It is quite the opposite actually, as the group's fourth studio album is one of the finest examples of originality, as well as ambition and substance together, in modern music that I can think of at the moment. Including the entire lyrics to the fascinating work The Marriage of Heaven and Hell by William Blake, which, not surprisingly, makes it by far the Ulver album with the most lyrics, and incorporating elements from industrial, ambient, rock, trip hop, neo-classical and traditional heavy metal, among others, the collective managed to create an incredibly solid and satisfactory release in The Blake Album. Clocking at more than 1 hour and 40 minutes with the music divided on two discs, it is the longest work the musicians offer us. I must say that I had not been able to get into the album until I decided to read the book and having found it deep and thought-provoking, despite contradicting my personal beliefs, I thought I would give it another go, basically predicting to see them spoil an excellent piece of work. Garm's early work with Arcturus, particularly the lyrics to Aspera Hiems Symfonia, may have suggested some that his approach to things outside of music is very sloppy and superficial, however, the way the ideas of Blake were dealt with breathes sheer excellence, leaving no signs of doubt on whether he was inspired by this work of art so much. His pronunciation and accent, while not completely impeccable, is an aspect that is noticeable in so few cases, that, believe me, you will forget Ulver do not speak English naturally. While I do not particularly agree with some means of expressions used for parts here and there, the most important words are emphasized, clearly showing a great understanding of the work and ability to achieve all the ambitions. Moreover, I really can not see a way to introduce the listener to Blake's work via these genres of music anymore creative than done here.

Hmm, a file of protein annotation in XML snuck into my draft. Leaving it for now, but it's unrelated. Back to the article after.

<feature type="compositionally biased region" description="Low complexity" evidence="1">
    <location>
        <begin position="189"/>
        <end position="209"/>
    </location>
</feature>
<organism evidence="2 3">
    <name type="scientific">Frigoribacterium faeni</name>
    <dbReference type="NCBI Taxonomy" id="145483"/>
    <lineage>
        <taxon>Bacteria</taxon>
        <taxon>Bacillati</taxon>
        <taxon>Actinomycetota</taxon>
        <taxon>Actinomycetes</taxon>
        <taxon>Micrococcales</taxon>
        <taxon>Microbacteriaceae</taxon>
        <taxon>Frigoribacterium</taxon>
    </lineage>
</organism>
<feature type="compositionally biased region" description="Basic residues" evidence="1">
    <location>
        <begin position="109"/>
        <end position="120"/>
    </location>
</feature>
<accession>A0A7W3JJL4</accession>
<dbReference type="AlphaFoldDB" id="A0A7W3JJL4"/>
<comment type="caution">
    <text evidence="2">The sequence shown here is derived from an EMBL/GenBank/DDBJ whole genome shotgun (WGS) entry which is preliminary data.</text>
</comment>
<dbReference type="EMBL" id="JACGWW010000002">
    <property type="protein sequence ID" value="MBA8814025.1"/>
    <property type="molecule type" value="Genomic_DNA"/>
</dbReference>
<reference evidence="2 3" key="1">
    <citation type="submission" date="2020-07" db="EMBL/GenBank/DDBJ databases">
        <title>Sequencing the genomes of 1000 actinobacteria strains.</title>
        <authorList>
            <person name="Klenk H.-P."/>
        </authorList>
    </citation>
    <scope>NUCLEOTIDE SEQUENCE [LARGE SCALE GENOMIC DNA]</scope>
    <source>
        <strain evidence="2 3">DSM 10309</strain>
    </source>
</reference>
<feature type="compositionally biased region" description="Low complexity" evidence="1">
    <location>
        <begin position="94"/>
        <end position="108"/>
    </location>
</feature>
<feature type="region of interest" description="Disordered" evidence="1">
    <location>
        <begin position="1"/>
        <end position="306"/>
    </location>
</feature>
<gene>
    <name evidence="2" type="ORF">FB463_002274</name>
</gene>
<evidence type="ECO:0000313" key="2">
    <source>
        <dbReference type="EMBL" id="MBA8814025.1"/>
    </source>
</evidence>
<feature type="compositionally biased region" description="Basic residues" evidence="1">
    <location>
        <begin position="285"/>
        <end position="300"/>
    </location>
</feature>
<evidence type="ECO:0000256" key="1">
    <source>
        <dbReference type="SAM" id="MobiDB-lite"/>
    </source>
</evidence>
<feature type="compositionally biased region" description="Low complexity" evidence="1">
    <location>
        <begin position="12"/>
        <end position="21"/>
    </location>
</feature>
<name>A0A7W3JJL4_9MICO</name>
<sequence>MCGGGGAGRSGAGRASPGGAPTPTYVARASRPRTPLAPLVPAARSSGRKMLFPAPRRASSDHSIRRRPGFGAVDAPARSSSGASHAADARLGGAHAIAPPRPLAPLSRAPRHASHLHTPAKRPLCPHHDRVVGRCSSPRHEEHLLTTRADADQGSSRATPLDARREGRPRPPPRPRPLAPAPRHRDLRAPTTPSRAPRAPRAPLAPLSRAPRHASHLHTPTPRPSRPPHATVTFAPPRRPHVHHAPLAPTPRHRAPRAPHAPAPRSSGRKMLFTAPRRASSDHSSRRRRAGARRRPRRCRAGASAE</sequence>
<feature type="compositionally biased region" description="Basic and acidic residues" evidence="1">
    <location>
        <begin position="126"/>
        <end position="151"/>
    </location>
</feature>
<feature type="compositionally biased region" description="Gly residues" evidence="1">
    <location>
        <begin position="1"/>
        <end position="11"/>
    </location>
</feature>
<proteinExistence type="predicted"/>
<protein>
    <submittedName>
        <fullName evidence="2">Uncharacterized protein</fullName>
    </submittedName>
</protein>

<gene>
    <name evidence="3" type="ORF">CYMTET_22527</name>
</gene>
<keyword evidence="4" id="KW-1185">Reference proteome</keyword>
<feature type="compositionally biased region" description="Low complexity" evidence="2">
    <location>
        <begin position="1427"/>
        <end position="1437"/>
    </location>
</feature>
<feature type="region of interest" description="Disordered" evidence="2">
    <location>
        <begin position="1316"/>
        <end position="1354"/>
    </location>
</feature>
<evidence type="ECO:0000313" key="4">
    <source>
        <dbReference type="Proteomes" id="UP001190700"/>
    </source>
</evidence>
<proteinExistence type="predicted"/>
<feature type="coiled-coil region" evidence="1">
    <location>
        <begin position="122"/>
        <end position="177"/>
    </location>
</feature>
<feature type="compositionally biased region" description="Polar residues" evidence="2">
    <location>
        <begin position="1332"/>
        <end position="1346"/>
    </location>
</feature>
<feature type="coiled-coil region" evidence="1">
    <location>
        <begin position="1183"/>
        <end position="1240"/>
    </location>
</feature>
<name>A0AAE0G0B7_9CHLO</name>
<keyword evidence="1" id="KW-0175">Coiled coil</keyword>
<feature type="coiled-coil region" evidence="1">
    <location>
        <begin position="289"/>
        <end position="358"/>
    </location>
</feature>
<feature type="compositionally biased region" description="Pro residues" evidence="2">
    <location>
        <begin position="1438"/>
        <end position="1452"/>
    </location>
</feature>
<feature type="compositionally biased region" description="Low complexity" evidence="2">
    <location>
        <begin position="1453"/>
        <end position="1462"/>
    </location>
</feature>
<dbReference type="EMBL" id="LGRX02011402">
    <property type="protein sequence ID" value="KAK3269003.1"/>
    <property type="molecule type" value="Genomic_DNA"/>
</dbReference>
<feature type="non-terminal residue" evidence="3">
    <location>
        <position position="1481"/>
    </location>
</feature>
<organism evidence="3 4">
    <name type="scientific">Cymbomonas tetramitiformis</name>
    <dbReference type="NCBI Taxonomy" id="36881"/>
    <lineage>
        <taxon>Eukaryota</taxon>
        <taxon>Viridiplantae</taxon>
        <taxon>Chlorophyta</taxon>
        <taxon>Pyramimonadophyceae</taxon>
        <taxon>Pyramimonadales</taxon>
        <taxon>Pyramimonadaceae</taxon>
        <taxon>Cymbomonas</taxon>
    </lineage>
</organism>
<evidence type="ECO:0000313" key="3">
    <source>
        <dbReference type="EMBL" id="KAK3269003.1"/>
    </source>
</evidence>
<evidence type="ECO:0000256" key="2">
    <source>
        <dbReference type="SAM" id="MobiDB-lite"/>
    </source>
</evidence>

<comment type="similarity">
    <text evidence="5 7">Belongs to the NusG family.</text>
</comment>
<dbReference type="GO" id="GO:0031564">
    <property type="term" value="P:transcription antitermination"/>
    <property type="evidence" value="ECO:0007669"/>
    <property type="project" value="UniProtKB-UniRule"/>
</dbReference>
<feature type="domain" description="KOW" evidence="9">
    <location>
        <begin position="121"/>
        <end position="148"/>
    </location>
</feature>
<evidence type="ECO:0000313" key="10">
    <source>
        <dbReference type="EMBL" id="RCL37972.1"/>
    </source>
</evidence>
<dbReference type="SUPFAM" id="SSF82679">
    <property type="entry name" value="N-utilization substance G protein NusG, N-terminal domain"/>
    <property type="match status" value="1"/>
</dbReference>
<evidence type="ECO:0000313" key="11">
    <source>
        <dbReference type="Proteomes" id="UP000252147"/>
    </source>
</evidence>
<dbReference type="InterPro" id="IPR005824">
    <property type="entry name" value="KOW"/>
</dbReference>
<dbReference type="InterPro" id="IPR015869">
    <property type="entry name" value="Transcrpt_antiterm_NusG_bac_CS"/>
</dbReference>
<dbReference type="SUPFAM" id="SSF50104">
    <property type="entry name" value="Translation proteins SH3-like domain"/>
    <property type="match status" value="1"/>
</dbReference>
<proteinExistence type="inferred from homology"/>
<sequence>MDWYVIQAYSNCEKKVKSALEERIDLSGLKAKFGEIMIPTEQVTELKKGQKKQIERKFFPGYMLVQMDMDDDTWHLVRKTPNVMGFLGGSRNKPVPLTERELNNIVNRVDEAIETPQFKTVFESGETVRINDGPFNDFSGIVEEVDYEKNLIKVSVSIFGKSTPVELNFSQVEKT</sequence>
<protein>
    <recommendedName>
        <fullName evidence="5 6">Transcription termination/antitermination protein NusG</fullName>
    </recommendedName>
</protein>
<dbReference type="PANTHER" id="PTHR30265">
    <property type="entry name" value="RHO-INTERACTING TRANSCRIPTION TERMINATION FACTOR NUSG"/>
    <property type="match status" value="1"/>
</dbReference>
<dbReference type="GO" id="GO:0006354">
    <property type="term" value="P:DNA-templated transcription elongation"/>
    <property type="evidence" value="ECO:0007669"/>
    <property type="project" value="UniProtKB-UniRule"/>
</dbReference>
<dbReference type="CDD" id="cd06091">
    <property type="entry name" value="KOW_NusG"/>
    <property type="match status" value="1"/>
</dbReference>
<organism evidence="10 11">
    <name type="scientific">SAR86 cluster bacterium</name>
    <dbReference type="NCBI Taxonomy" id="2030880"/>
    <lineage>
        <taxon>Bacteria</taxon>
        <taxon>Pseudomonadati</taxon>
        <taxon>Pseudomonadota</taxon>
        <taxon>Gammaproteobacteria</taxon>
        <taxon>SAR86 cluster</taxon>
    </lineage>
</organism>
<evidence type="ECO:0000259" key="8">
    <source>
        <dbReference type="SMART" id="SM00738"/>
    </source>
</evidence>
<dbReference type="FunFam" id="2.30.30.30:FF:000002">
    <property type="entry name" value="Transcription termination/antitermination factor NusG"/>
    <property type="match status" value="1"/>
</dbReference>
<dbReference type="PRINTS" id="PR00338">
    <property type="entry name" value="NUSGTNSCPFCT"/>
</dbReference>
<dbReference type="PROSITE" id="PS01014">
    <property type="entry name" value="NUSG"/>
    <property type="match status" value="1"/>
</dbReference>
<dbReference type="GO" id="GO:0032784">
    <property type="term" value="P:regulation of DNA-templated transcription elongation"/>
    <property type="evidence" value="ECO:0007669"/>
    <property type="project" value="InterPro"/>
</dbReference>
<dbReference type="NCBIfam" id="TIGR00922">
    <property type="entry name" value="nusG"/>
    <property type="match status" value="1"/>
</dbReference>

More importantly, without enjoying the music one can not hope to respect this creation for anything rather than a brave attempt at an interpretation of a genius, and the collective does not disappoint in this area either, as The Blake Album has the traits that are very commonly used to describe some of out favourite music - intelligent, creative, emotional and intense - those adjectives are all exceptionally appropriate when describing this unique sound. The interaction between natural music (sung vocals, guitars, real drums, etc.) and artificial music (distortion, effects, all kinds of electronics and ambiances) make an extraordinary, remarkable mix, where both emotion and atmosphere play a big role. The approaches taken for this long and varied record are many and really impossible to point out in a review. To those who do not normally expose themselves to electronic music, the first, more dynamic and natural side of the disc will appear more accessible, although further listens will reveal the mesmerizing moods of the second disc, which relies more on minimalistic tendencies and vibes. Stine Grytшyr, a female singer, guests on the album, her vocals being an essential part of the first half of the album (she does not participate on the second one at all). I find her voice in both neo-classical and experimental electronic parts to be very suitable for the music and also beautiful. Female vocals is not a standard for Ulver's music, however, it is used very well here. The last track is especially tasty. Although it is supposedly more than 26 minutes long (well, it is), there are 20 minutes of silence, separating about five or so minutes of music in the beginning from a very short (and honestly speaking, quite useless musically) ending. What makes the track interesting are those five minutes. First of all, there are three guests on this track, them being the members of former Ulver scene brothers Emperor and Darkthrone. All of them, if my memory serves me correctly, are known for both passion towards electronic music and a radical, extreme philosophy (which is relatively close to what Blake argues here), so it is nor surprising that they are present here. What is ironic is the happy- sounding black metal riff (!) in the middle, that suggests a final demise from the genre. Indeed, The Blake Album is the last album with elements of rock'n'roll in whatever shape, and only the 2006's comeback Blood Inside would show somewhat a return to the rockish feeling.

On the other hand, this album will be difficult to digest for the people with a general repulsive reaction towards ambience, as there is a much of it on this creation, used in order to fulfil the aim of captivating an appropriate mood. However, even if you find those atmospheric ambient parts to be useless, chances are you will still find the other ways of expression as pleasant as I do! Tremendously overlooked when pinpointing a pinnacle of rock mixed with electronics done progressively, Themes From William Blake's The Marriage of Heaven and Hell must be listened by all Progressive Fans both for education and enjoyment.

A Must-Have!

Trickster F. | 5/5 |